Most privileged outnumber least advantaged 2:1 at most UK HEIs

But latest Ucas data show that institutions with the worst records in the past have seen an improvement

January 25, 2018
Imperial College
Source: Alamy

Students from the most advantaged areas are still at least twice as likely to enter most UK universities as their peers from disadvantaged neighbourhoods, according to new figures.

The latest equality data from admissions body Ucas show that, at 70 out of 132 institutions, the entry rate for 18-year-olds from areas with the lowest higher education participation was at least two times lower than the rate for students from districts with the highest participation. At 10 universities, this ratio was higher than 9:1.

However the data, analysed by Times Higher Education, also suggest that some of the country’s most prestigious institutions have made progress on narrowing this gap in recent years, despite still having some of the lowest proportions of disadvantaged students.

The figures, released on 25 January, show that for the first time since 2012 neither the universities of Oxford or Cambridge had the biggest gap for English institutions between the most and least advantaged student entrants.

Instead, Imperial College London, where the entry rate for those from the most advantaged areas was 11 times higher, was just ahead of Oxford, while Cambridge has fallen to eighth in the list of English universities with the biggest differences in entry rates.




Still, according to a separate analysis by THE's sister publication TES, just 5 per cent of 18-year-olds gaining a place at Cambridge last year were from the most disadvantaged “POLAR” areas, which are classified according to the number of young people who typically go on to higher education. This was slightly better than Oxford (4.1 per cent) and Imperial (3.8 per cent).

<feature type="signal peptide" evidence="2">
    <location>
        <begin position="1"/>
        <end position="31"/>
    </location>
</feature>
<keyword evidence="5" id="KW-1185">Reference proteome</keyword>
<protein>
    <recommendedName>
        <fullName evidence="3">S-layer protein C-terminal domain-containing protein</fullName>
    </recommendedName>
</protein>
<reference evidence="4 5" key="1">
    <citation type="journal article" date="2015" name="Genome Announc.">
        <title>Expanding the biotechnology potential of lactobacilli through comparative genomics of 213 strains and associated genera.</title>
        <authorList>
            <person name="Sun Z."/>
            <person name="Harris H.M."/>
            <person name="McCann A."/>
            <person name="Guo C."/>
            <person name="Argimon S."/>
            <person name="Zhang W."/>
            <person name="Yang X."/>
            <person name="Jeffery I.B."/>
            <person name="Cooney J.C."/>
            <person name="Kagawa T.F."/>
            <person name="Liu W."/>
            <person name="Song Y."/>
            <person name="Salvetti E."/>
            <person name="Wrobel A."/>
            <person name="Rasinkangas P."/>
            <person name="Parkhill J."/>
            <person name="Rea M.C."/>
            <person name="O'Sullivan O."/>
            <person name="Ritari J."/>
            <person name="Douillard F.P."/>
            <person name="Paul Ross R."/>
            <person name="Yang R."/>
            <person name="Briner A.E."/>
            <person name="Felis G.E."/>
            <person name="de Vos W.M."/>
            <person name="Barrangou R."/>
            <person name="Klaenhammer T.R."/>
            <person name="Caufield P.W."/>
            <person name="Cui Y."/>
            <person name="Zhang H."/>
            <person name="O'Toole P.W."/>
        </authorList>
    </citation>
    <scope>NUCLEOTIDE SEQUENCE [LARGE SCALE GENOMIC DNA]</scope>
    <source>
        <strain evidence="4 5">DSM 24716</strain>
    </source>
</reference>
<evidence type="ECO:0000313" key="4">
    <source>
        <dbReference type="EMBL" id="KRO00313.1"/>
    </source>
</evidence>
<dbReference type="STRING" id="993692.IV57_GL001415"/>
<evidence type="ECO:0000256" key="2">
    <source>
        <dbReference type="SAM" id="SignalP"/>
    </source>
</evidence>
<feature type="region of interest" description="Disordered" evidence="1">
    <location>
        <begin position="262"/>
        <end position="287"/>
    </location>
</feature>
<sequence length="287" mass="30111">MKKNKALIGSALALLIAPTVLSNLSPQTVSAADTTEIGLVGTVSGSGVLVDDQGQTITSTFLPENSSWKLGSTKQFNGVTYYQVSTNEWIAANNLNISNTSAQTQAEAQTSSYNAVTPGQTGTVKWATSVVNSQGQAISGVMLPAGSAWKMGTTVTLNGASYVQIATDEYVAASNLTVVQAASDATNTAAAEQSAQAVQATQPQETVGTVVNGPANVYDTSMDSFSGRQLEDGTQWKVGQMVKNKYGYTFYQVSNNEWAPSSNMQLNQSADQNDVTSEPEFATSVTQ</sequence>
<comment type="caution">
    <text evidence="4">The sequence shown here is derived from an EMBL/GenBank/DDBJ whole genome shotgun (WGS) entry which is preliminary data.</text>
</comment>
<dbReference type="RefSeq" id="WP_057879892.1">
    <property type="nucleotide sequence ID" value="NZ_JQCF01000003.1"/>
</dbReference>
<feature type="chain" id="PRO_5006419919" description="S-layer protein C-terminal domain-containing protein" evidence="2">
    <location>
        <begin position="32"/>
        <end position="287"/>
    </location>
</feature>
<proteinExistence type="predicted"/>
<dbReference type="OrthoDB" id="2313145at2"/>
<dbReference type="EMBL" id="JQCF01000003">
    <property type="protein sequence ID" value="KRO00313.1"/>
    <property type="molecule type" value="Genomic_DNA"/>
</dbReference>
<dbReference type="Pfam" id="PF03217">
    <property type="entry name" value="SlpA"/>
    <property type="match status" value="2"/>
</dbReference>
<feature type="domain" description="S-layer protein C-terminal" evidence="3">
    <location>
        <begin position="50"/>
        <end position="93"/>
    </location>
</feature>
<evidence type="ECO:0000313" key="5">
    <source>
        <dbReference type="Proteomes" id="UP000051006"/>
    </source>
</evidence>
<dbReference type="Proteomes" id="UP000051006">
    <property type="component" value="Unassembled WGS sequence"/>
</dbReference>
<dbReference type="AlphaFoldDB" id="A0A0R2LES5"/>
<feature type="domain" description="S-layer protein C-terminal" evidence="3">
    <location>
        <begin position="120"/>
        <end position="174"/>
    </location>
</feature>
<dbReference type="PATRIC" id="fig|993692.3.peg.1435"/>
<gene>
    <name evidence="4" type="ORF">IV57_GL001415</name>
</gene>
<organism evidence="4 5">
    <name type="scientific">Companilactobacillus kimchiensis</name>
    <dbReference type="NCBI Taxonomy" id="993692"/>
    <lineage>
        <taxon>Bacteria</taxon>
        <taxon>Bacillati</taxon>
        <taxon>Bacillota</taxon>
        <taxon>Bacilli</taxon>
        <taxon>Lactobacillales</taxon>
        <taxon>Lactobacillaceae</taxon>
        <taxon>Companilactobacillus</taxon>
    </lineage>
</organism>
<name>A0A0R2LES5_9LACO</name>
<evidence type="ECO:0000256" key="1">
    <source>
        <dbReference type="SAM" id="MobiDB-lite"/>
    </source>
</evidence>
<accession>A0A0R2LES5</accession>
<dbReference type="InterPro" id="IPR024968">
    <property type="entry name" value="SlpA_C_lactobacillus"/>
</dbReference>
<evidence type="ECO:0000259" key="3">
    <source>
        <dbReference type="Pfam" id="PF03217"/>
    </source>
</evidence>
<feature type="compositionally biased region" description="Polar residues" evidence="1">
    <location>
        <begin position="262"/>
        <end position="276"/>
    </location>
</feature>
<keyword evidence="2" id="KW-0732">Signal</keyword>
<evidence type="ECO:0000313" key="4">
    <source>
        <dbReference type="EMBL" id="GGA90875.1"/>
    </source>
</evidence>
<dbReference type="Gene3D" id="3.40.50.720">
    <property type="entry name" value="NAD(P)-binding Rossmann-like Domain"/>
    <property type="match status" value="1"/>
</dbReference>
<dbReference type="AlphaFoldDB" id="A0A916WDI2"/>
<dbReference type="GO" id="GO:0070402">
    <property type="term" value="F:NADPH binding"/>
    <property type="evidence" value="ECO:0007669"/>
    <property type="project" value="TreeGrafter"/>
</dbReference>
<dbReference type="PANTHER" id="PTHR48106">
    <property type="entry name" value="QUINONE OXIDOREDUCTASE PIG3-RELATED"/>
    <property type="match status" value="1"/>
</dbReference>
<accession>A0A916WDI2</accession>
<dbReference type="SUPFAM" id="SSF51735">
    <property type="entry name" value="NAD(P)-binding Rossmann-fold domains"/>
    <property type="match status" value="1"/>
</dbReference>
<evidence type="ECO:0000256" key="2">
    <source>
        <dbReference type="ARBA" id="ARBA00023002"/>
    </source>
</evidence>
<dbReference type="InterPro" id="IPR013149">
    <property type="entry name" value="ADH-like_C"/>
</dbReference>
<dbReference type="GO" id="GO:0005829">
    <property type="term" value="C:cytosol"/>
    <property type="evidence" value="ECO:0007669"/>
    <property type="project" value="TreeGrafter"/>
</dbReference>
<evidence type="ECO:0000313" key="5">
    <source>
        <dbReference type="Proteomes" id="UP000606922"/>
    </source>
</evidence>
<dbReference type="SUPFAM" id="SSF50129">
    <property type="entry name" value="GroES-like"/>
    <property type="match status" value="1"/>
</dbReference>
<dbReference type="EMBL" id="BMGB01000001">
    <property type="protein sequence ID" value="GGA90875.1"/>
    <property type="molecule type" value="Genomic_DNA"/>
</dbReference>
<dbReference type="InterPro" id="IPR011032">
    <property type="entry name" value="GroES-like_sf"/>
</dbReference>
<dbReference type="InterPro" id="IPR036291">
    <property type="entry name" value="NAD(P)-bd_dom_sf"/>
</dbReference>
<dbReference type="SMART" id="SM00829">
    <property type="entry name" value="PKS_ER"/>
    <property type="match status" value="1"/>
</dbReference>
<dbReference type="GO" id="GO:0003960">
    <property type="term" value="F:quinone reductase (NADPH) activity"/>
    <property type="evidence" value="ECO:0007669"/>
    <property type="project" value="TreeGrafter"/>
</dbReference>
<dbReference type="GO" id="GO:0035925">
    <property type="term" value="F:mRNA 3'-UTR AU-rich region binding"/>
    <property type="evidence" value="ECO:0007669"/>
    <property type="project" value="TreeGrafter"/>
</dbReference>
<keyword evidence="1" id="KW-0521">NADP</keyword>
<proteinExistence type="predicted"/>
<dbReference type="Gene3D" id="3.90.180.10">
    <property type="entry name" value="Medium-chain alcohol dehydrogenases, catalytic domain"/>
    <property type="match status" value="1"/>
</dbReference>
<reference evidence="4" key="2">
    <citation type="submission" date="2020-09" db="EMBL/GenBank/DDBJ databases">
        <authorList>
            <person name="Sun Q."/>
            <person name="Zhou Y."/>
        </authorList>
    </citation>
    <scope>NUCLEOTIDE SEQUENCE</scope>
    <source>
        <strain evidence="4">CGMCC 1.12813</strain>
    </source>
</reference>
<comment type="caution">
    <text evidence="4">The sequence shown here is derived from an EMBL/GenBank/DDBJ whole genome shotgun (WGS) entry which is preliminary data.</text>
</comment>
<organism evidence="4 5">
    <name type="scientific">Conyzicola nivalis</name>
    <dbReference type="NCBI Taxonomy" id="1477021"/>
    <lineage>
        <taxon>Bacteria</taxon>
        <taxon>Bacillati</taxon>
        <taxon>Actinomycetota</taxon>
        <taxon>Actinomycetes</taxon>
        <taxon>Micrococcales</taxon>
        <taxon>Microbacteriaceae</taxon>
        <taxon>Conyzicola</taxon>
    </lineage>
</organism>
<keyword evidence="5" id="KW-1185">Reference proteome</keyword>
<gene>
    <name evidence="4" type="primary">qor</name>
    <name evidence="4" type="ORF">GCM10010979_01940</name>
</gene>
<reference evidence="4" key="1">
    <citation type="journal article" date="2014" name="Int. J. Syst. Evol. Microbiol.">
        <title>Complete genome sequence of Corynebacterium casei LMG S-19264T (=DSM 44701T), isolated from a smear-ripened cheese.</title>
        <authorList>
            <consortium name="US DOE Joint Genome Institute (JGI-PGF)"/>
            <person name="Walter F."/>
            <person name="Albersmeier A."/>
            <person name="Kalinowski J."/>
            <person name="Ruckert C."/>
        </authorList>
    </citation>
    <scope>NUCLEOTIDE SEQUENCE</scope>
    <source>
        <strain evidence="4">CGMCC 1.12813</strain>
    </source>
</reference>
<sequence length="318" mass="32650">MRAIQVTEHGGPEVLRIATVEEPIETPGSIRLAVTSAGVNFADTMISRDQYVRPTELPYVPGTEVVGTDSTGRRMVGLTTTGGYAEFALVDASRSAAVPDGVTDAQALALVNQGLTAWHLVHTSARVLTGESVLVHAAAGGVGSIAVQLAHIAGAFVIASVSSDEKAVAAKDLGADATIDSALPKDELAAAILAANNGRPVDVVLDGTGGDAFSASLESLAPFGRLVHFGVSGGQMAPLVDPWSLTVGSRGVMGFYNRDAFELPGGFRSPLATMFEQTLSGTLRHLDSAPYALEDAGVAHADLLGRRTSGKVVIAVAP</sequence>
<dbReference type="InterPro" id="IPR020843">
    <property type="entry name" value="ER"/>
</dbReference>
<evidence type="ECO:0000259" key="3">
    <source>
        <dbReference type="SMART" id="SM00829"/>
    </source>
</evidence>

The data also show the universities where improvements in access have stalled in recent years. Ucas’ main end of cycle report for 2017 had already pinpointed that progress had slowed down since around 2014.

Some of the most selective institutions, including Oxford and Cambridge and the universities of Exeter and Bristol, have continued to see significant falls in the gap between entry rates for the most and least advantaged areas.

But others, most notably King’s College London, where just 3.5 per cent of placed students were from the most disadvantaged neighbourhoods, have seen the gap widen in the past couple of years.




Seth Fleet, lead data scientist for Ucas, said that it was important to view the POLAR statistics with some caution because they were heavily influenced by the area that a university typically recruits from.

For instance, London and Scotland tend to have very few people living in the most disadvantaged areas so institutions recruiting a lot of students from either place will tend to perform worse.

These data also do not account for the fact that students from advantaged areas are more likely to leave school with higher grades.

However, Mr Fleet said that the Ucas analysis did suggest that a number of institutions that were very unequal on POLAR entry rates in the past had made significant progress.

He also drew attention to the difference between entry rates and data on offer rates, which can be analysed by taking students’ grades into account. These contextualised data suggest that universities are, on the whole, not offering more places to students from advantaged areas.

Mr Fleet said, therefore, “if we want to get to a point where things are far more equitable in terms of participation in HE, the way to do it is to encourage more people to apply rather than changing offer-making practices”.

Meanwhile, the Ucas data release also contains the first figures on recruitment by provider for 2017, with a continuing trend for some large post-92 universities to admit much smaller cohorts of 18-year-old students.

For instance, among larger English universities, the University of Bedfordshire saw the biggest drop in recruitment from 2016 to 2017, with its intake of UK school-leavers falling by 25 per cent.

A number of institutions now recruit more than a third fewer 18-year-old students than they typically did in 2010, the last year before the sector began to feel the effect of higher tuition fees.

They include Bedfordshire, where the recruitment of UK school leavers in 2017 was 61 per cent below the level seen seven years before, and London Metropolitan University, which accepted 57 per cent fewer such students in 2017 compared with 2010.



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